The Lady of the Lake, and her Hidden Past

17th May 2018 | Val d'Isere

The Lady of the Lake, or ‘La Dame du Lac’ is a statue you will have definitely seen if you’ve driven the road leading to Val d’Isère or Tignes. Often shrouded in fog, her dark silhouette oozes mystery and darkness as you pass by her on your way to your ski holiday. We have driven past many times, and yet still feel the need to stop and take photos. Something about the location, the water, the valley mouth creates a dramatic weather system which calls out to people passing.

[CC BY-SA 3.0]

The Lac du Chevril’s Dam is one of the largest in Europe, towering a substantial 160m high and with an unmistakeable painting. Have you driven past multiple times, wondering what the painting is of? Well us too! It turns out that it’s a painting of Hercules, created in 1989 by Jean-Marie Pierret and a band of 8 mountain climbers. Rather them than us. Thought to be one of the largest in the world, the painting is for many people a marker point when you know you’re close to the slopes.

But the Lady of the Lake holds more precious secrets of a life past. The original village of ‘Tignes’ was in fact, not where it is today. Sitting just below Tignes Les Boisses, the original village sat at the bottom of what is now the lake.
After the 2nd World War, France found themselves in need for electricity. Trying to be forward thinking, they planned to build the dam as a hydro-electric dam, on top of the previously standing village. As you can imagine, this was met with a lot of resistance, from peaceful protests to people attempting to blow up the dam. The village housed 60 inhabitants, a church, a school and a post office. The move was not a simple one, and many buildings were destroyed in the process.

But it wasn’t just the relocation of the village which caused controversy surrounding the new dam. 52 people died building the dam and many more lost lives whilst digging out the underground tunnels which link the power stations.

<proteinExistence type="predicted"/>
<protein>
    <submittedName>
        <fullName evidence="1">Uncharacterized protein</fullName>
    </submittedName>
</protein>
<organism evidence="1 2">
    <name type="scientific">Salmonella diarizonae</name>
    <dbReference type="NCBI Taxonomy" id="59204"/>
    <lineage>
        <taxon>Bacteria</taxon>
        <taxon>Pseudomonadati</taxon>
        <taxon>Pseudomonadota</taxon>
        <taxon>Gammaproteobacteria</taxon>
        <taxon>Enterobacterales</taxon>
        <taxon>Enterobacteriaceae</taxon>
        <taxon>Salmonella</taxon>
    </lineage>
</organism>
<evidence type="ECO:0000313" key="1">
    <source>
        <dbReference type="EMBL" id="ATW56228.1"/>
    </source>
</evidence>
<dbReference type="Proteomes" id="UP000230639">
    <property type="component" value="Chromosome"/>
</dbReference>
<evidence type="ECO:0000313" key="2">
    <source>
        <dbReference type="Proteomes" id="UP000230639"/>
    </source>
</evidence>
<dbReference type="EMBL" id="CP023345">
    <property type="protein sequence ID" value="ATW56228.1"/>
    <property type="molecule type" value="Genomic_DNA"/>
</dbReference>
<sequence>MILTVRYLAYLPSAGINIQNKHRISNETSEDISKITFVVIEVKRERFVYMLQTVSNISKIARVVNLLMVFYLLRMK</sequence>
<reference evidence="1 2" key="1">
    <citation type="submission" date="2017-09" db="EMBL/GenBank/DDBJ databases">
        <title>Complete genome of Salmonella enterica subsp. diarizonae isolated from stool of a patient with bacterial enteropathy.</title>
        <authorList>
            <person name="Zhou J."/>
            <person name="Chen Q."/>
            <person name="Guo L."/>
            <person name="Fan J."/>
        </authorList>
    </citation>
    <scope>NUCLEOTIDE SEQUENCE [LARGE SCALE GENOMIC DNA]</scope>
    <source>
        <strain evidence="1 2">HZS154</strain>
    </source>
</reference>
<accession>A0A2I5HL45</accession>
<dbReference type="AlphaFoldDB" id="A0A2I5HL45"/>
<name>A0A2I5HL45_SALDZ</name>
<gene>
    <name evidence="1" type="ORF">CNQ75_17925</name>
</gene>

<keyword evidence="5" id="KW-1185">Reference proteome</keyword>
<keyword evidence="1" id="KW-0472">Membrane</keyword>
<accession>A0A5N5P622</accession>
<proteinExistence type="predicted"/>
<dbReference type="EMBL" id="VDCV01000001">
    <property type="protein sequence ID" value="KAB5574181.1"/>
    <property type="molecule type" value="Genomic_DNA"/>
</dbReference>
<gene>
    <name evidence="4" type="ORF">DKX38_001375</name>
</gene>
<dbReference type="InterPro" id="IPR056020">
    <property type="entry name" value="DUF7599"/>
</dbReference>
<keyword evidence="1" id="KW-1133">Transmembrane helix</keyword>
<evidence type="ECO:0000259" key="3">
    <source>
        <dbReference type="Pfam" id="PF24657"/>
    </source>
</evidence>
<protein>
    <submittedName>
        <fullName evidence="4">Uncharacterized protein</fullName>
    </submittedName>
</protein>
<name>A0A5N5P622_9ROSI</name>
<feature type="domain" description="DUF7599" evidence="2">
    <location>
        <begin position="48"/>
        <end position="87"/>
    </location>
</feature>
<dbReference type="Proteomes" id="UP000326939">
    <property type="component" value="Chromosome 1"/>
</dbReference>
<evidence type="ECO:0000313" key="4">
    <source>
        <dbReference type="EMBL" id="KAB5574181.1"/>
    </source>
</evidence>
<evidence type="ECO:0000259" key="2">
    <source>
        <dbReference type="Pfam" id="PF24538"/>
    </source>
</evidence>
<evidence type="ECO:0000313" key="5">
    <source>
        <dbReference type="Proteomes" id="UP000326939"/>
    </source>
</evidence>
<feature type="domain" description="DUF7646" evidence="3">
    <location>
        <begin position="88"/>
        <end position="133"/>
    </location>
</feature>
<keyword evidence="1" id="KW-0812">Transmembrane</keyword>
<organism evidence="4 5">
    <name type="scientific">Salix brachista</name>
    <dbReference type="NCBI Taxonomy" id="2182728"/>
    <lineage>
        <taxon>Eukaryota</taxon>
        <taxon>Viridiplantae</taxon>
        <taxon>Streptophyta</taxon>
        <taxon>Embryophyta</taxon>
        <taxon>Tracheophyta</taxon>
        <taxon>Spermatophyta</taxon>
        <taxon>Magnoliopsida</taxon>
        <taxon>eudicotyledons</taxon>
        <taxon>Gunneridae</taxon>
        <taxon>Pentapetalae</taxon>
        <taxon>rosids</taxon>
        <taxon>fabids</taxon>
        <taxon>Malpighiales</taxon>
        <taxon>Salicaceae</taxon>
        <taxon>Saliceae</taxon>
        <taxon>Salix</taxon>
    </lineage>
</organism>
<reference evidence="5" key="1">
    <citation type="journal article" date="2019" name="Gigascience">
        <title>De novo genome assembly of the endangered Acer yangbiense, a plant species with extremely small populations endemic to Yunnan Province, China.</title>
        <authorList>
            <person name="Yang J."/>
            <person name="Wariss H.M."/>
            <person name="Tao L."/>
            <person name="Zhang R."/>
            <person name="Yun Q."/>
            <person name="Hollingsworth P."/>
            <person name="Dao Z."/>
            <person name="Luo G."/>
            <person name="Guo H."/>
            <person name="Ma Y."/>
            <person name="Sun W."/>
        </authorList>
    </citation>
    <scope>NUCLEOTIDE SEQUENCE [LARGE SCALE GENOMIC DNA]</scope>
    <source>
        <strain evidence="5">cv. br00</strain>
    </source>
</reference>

When the dam was finally finished, in 1952, the remnants of the old village were flooded and the lake created. The dam was expected to provide power to 10% of France. Unfortunately, the designers were less forward-thinking than they thought, as shortly after this the rise of nuclear power meant that the dam had very little purpose and has in fact never been used for its original intentions. It is now used as a backup power supply to the resort of Tignes.

Memories remain, and some of the inhabitants, and many of their relatives still live in the surrounding areas, there is a replica of the original church located in Tignes Les Boisses. Every 10 years the lake is drained for maintenance to the dam, and sometimes, in the summer the lake gets low enough for you to see the remains of the village that once stood there. When the lake is drained you can walk through the village and even into some of the old houses. Having just discovered this, it was last drained in 2014 so we’re rather disappointed that we have to wait another 6 years before we can go and wander the eery remains and learn more about the old village. It’s astounding to think how many hundreds of thousands of people must pass by the lake every winter with no idea about the history or what lies beneath.

In 2003 the lady of the lake appeared to commemorate the 50th anniversary. Legend says that during the relocation of the village one lady refused to leave her home. This lead to her drowning when the village was flooded, and that the statue is a representation of her watching over the village under the lake. Personally, if I had done that for my village I’d be pretty upset that it took them 50 years to commemorate me!

All we know, is that if you’re driving past it’s well worth stopping at one of the various viewpoints and taking in the sheer size of the lake and dam.

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